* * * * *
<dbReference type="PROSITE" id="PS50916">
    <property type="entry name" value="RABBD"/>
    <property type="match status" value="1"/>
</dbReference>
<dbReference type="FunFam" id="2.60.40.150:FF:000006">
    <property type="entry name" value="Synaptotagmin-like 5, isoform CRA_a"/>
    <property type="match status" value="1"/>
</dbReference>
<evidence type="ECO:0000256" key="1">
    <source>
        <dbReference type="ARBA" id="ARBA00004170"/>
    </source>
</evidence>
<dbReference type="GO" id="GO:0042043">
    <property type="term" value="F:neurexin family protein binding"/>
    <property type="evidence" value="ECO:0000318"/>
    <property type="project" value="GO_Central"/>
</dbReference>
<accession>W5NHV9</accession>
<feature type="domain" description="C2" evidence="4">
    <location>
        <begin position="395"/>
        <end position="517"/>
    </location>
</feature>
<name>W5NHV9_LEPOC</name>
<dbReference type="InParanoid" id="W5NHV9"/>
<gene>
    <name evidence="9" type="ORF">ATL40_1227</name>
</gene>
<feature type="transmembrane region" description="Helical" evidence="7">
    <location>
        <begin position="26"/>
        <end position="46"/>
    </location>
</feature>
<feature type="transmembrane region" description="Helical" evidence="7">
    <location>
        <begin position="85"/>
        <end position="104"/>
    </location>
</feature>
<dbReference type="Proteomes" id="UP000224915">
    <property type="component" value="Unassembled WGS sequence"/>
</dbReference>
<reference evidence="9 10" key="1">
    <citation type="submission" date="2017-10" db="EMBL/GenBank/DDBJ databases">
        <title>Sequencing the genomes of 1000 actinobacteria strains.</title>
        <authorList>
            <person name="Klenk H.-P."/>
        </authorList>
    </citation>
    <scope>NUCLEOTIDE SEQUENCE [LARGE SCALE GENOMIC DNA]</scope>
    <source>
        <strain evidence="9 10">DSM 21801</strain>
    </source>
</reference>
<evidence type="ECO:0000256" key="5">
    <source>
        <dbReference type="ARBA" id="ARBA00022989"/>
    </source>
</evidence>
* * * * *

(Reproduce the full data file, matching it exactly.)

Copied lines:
<dbReference type="PROSITE" id="PS50916">
    <property type="entry name" value="RABBD"/>
    <property type="match status" value="1"/>
</dbReference>
<dbReference type="FunFam" id="2.60.40.150:FF:000006">
    <property type="entry name" value="Synaptotagmin-like 5, isoform CRA_a"/>
    <property type="match status" value="1"/>
</dbReference>
<evidence type="ECO:0000256" key="1">
    <source>
        <dbReference type="ARBA" id="ARBA00004170"/>
    </source>
</evidence>
<dbReference type="GO" id="GO:0042043">
    <property type="term" value="F:neurexin family protein binding"/>
    <property type="evidence" value="ECO:0000318"/>
    <property type="project" value="GO_Central"/>
</dbReference>
<accession>W5NHV9</accession>
<feature type="domain" description="C2" evidence="4">
    <location>
        <begin position="395"/>
        <end position="517"/>
    </location>
</feature>
<name>W5NHV9_LEPOC</name>
<dbReference type="InParanoid" id="W5NHV9"/>
<gene>
    <name evidence="9" type="ORF">ATL40_1227</name>
</gene>
<feature type="transmembrane region" description="Helical" evidence="7">
    <location>
        <begin position="26"/>
        <end position="46"/>
    </location>
</feature>
<feature type="transmembrane region" description="Helical" evidence="7">
    <location>
        <begin position="85"/>
        <end position="104"/>
    </location>
</feature>
<dbReference type="Proteomes" id="UP000224915">
    <property type="component" value="Unassembled WGS sequence"/>
</dbReference>
<reference evidence="9 10" key="1">
    <citation type="submission" date="2017-10" db="EMBL/GenBank/DDBJ databases">
        <title>Sequencing the genomes of 1000 actinobacteria strains.</title>
        <authorList>
            <person name="Klenk H.-P."/>
        </authorList>
    </citation>
    <scope>NUCLEOTIDE SEQUENCE [LARGE SCALE GENOMIC DNA]</scope>
    <source>
        <strain evidence="9 10">DSM 21801</strain>
    </source>
</reference>
<evidence type="ECO:0000256" key="5">
    <source>
        <dbReference type="ARBA" id="ARBA00022989"/>
    </source>
</evidence>